Mia Nakaji Monnier

Mia Najaki Monnier nasceu em Pasadena, filha de mãe japonesa e pai americano, e morou em onze cidades diferentes, entre elas Kyoto, no Japão; uma cidadezinha em Vermont; e em um subúrbio texano. Ela atualmente estuda literatura de não-ficção na University of Southern California enquanto escreve para o Rafu Shimpo e Hyphen Magazine, além de fazer estágio na Kaya Press. Você pode contatá-la através do email miamonnier@gmail.com.

Atualizado em fevereiro de 2013

culture en

Their Struggles Are Our Struggles - Part 1

Documentary filmmaker Tad Nakamura illustrates parallels between Japanese American history and current American issues

Tad Nakamura's Pilgrimage begins with a shot of candles in the darkness. The camera scans over the lowered heads of people gathered together in vigil outside the Japanese American National Museum, as music plays solemn and slow. As if pushed along by the music, the scene changes to black-and-white, grainy footage of a little girl running. All around her are barracks. Nearby, a plainly-dressed family gathers for a photo as an old woman looks on.

Manzanar in the 1940s, I realize.

The image of the ...

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identity en

Maya Soetoro-Ng and the Gift of Belonging

Parents and children slowly began to gather in the upstairs foyer of the Japanese American National Museum on Saturday, June 12 to await the arrival of Maya Soetoro-Ng, scheduled to read from her upcoming children’s book, Ladder to the Moon .

Guests streamed in and out of the museum all day for a program full of events sponsored by the Target Family Free Saturday program in conjunction with the Mixed Roots Film Festival. Other events included a demonstration on how to work with naturally curly hair and an urban dance performance by L.A. dance group Culture Shock. Related organizations ...

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16 Years Later: The Heart Mountain Barracks Project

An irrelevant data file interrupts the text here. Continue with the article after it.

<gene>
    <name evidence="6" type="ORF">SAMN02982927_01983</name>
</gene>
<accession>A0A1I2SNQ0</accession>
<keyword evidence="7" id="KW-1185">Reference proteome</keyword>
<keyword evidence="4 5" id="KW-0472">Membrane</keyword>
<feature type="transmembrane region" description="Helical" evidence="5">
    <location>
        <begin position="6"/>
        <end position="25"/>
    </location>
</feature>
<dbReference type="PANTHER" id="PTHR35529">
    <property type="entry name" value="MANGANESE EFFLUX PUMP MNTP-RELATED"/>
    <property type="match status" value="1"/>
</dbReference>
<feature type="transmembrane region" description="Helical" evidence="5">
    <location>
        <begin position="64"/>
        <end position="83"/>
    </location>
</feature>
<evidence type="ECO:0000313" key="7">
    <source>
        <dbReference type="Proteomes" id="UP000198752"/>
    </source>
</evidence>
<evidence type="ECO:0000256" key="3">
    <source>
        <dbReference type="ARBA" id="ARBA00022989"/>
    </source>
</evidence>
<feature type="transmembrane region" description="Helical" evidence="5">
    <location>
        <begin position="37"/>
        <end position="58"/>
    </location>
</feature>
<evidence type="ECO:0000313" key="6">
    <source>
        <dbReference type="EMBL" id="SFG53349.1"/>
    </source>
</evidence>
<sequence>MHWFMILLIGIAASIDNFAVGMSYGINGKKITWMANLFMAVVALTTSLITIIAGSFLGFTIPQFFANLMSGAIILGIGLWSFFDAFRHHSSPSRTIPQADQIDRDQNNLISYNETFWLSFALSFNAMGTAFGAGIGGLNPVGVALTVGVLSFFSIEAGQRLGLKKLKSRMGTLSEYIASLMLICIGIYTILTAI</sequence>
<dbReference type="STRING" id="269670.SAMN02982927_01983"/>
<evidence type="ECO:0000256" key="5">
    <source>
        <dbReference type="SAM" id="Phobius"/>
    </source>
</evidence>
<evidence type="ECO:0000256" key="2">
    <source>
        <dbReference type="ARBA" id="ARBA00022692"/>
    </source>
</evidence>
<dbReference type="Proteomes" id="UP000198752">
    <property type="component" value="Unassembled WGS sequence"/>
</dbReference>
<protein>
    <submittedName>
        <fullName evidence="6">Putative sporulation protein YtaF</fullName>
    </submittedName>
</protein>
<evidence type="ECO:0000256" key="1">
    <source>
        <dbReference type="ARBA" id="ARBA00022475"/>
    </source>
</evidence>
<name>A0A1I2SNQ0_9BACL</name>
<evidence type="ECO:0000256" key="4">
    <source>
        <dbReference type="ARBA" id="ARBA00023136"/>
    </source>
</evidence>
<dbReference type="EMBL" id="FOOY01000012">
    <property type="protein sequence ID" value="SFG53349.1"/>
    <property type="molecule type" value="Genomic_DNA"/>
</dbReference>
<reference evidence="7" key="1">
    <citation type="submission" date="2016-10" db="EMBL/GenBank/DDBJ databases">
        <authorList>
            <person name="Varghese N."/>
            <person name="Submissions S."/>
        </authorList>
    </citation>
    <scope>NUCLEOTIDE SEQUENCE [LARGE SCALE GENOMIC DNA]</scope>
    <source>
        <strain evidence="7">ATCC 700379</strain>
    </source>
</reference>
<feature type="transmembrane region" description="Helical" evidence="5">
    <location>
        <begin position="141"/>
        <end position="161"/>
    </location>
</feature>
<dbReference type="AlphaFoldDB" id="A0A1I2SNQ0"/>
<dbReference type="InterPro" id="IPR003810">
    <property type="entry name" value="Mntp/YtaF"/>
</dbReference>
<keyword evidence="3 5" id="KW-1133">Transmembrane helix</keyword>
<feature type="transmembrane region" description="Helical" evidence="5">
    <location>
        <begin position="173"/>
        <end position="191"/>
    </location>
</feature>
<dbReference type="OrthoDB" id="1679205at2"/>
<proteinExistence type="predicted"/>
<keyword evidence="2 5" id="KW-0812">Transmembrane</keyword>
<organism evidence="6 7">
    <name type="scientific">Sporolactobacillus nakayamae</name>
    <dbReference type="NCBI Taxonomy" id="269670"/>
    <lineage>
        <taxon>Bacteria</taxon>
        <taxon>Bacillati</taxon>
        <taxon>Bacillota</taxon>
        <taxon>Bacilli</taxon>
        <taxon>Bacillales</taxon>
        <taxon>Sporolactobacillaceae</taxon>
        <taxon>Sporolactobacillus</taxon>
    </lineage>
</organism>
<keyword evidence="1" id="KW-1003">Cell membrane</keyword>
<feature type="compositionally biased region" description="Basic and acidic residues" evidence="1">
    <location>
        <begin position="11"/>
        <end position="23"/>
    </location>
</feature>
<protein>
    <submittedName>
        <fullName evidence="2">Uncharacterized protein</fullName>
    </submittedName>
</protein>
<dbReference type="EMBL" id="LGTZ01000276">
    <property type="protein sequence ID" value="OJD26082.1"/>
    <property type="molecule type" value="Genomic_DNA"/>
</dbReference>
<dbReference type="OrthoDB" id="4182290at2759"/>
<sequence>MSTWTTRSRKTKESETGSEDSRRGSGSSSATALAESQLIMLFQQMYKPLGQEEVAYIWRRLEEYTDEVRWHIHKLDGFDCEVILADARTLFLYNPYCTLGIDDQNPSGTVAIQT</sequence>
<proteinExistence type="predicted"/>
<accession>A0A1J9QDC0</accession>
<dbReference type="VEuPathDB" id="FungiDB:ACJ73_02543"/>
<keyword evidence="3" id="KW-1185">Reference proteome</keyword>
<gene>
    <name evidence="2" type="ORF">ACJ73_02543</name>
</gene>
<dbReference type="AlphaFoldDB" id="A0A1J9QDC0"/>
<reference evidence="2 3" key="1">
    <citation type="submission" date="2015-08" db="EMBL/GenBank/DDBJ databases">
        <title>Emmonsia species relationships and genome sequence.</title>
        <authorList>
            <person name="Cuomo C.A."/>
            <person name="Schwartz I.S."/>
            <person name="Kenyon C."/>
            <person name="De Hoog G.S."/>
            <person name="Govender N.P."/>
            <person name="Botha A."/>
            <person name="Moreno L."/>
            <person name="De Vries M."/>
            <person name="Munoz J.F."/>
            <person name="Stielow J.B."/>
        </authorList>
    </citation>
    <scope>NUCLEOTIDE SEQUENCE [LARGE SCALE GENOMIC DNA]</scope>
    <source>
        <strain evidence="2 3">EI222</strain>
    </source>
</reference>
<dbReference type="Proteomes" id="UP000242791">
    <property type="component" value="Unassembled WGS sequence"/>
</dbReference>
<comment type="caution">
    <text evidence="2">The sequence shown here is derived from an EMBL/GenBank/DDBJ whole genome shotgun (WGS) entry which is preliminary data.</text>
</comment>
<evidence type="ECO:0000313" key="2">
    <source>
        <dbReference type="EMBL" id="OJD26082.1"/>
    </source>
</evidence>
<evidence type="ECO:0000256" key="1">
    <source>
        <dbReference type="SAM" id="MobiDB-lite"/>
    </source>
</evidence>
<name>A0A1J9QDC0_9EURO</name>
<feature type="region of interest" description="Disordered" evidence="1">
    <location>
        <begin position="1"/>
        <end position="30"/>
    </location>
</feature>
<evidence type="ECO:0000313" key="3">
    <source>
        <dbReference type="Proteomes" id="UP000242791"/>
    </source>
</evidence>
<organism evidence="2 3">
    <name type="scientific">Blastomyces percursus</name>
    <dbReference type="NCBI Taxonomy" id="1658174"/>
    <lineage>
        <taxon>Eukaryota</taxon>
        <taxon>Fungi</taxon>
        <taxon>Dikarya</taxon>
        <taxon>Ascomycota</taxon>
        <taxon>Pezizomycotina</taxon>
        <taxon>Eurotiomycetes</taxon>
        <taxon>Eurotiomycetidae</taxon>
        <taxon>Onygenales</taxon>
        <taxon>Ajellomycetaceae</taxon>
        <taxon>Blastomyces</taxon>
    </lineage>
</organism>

Upstairs in the Japanese American National Museum is a barrack from Heart Mountain Relocation Center. For visitors, the barrack has come to feel like the heart of the museum, a tangible reminder of the unconstitutional incarceration of over 120,000 Japanese Americans during WWII in America’s own concentration camps.

The story of how the barrack came to the museum began more than fifteen years ago, around the time when staff members began discussing plans to relocate the museum’s collection to a new building. Early supporters of the idea, including staff member Nancy Araki and graphic designer and former ...

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Japanese American National Museum Store Online

Joel Nakamura Mixes the Ancient and the Modern with Compassion... and Spam?

A giant fly hovers, poised on translucent wings that appear too small to support his weight, his face a bright, whimsical Tiki mask in shades of blue, green, and yellow. Protruding from his body are three pairs of human-like legs in black and gray patterned tights. In the distance, his friends watch, their faces frozen in horror and amusement. The fly’s eyes burn with concentration as his tongue strains toward his prey: a winged, rectangular can of Spam.

This is Joel Nakamura’s painting, “Unnatural Selection,” and like the rest of his work, it has the uncommon ability to ...

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media en

The Pond - Part 2

>> Part 1

After a train ride, another bus ride, and a five-minute walk, I was in front of Auntie Junko’s house. She lived in a one-story stucco house separated by a short flight of stairs from the sidewalk. Her front yard was divided, a miniature grove of five or six citrus trees in the grass near the street hiding a rock garden closer to the house. In the rocks by the door sat a ceramic sculpture of a chubby raccoon-looking creature with a toothy smile and huge balls. Some kind of Japanese luck thing, though I didn’t remember ...

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